The loss of Johnathan Joseph hurt the Bengals, but that didn’t get exposed until Leon Hall went down for the year with an injury. Gilmore hails from the same school as Joseph, which should make him an attractive player for the Bengals. He offers good size, cover skills, and the physical play that you need to play in the AFC North.
22. Cleveland Browns (from Atlanta) – TE Dwayne Allen, Clemson*
The Browns should continue to add weapons and playmakers to their offense this off-season by getting a tight end with the talent of Allen. They already have Ben Watson and Evan Moore, but Watson struggled with concussions, and Moore is more of an oversized slot receiver. But taking a page from the Patriots, having a player like Allen that can create matchup problems and coupling him with other quality tight ends can be a potent bunch of weapons to have offensively.
23. Detroit Lions – OT Mike Adams, Ohio State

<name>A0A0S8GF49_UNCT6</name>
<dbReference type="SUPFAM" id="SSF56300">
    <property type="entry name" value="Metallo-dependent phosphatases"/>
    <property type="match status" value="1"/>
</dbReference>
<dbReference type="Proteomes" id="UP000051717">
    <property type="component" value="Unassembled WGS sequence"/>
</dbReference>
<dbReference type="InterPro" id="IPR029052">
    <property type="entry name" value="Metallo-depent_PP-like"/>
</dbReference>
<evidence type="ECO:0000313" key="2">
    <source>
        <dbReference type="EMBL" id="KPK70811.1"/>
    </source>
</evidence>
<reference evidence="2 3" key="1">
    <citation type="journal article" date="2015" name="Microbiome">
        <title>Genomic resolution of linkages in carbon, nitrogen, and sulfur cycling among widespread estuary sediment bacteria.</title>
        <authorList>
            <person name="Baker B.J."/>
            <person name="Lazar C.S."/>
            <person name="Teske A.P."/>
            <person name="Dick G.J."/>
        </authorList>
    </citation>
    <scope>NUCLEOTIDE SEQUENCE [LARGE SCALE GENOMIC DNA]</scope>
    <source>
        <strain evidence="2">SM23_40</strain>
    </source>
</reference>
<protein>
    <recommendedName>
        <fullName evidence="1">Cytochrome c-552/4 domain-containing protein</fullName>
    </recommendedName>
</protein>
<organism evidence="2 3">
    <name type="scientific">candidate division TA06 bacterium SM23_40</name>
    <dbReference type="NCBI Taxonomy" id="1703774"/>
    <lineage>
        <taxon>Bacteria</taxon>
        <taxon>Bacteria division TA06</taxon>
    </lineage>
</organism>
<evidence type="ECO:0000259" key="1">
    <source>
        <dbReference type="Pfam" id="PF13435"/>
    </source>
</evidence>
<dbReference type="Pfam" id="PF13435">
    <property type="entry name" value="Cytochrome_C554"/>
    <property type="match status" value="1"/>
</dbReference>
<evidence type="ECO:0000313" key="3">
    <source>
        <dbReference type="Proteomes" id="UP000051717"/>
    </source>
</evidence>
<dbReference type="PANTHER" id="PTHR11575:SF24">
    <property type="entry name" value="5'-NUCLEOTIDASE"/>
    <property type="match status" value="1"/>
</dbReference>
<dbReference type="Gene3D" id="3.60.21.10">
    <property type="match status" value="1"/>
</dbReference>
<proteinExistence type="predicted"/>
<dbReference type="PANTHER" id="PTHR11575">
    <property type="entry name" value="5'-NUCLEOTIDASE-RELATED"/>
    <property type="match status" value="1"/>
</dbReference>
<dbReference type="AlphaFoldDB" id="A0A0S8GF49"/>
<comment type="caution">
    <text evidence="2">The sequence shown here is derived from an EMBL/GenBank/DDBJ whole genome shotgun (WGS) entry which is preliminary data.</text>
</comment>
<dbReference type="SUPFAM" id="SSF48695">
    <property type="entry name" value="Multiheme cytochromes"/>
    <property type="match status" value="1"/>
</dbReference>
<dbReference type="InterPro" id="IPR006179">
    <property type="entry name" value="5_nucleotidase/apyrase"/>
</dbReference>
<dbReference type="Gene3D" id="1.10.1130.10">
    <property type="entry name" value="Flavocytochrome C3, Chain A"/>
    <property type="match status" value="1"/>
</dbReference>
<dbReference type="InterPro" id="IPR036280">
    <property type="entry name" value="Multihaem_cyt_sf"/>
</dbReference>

The Lions need to find a replacement for Jeff Backus, an impending free agent. Jason Fox has done little to nothing. Adams would be a good pickup even if they keep Backus because he can be developed long-term as the left tackle of the future, but also potentially push Gosder Cherilus at right tackle as well.
24. Pittsburgh Steelers – DT Dontari Poe, Memphis*
Poe is a massive nose tackle prospect that will be a smart move by the Steelers to get to replace Casey Hampton down the road. While Ziggy Hood will get an opportunity, he is not an ideal fit there long-term. And Poe, coupled with Hood and Cameron Heyward down the road could give the Steelers a very formidable front three for many years to come.
25. Denver Broncos – QB Kirk Cousins, Michigan State
The reality is that Cousins is at least as good an NFL prospect as Christian Ponder was, so that makes it hard for me to believe that someone won’t pick him in the first round this year. Cousins is a smart, capable leader with good, but not great passing skills. Tim Tebow will be the QB of the immediate future for the Broncos, but Cousins will be a nice player to develop to be the guy long-term if Tebow does not improve.
26. Houston Texans – WR Kendall Wright, Baylor